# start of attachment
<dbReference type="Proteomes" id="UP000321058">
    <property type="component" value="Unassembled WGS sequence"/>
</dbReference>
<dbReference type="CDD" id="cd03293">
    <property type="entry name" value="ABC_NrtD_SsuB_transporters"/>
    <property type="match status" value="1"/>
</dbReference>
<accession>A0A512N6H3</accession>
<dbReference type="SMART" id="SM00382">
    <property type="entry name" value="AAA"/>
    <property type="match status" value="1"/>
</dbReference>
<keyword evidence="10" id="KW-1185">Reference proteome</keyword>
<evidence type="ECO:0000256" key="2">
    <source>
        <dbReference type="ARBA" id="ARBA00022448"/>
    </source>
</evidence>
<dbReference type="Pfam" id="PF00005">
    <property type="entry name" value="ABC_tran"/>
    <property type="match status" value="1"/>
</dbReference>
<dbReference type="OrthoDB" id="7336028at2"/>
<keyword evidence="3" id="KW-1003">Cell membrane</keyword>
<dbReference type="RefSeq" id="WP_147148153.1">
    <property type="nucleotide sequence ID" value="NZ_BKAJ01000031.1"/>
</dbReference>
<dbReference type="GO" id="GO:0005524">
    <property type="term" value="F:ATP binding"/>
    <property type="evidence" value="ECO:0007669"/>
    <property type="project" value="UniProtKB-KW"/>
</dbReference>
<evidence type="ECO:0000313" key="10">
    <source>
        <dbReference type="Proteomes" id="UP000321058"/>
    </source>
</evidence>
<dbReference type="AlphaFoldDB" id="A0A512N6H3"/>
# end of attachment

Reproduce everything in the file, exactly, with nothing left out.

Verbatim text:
<dbReference type="Proteomes" id="UP000321058">
    <property type="component" value="Unassembled WGS sequence"/>
</dbReference>
<dbReference type="CDD" id="cd03293">
    <property type="entry name" value="ABC_NrtD_SsuB_transporters"/>
    <property type="match status" value="1"/>
</dbReference>
<accession>A0A512N6H3</accession>
<dbReference type="SMART" id="SM00382">
    <property type="entry name" value="AAA"/>
    <property type="match status" value="1"/>
</dbReference>
<keyword evidence="10" id="KW-1185">Reference proteome</keyword>
<evidence type="ECO:0000256" key="2">
    <source>
        <dbReference type="ARBA" id="ARBA00022448"/>
    </source>
</evidence>
<dbReference type="Pfam" id="PF00005">
    <property type="entry name" value="ABC_tran"/>
    <property type="match status" value="1"/>
</dbReference>
<dbReference type="OrthoDB" id="7336028at2"/>
<keyword evidence="3" id="KW-1003">Cell membrane</keyword>
<dbReference type="RefSeq" id="WP_147148153.1">
    <property type="nucleotide sequence ID" value="NZ_BKAJ01000031.1"/>
</dbReference>
<dbReference type="GO" id="GO:0005524">
    <property type="term" value="F:ATP binding"/>
    <property type="evidence" value="ECO:0007669"/>
    <property type="project" value="UniProtKB-KW"/>
</dbReference>
<evidence type="ECO:0000313" key="10">
    <source>
        <dbReference type="Proteomes" id="UP000321058"/>
    </source>
</evidence>
<dbReference type="AlphaFoldDB" id="A0A512N6H3"/>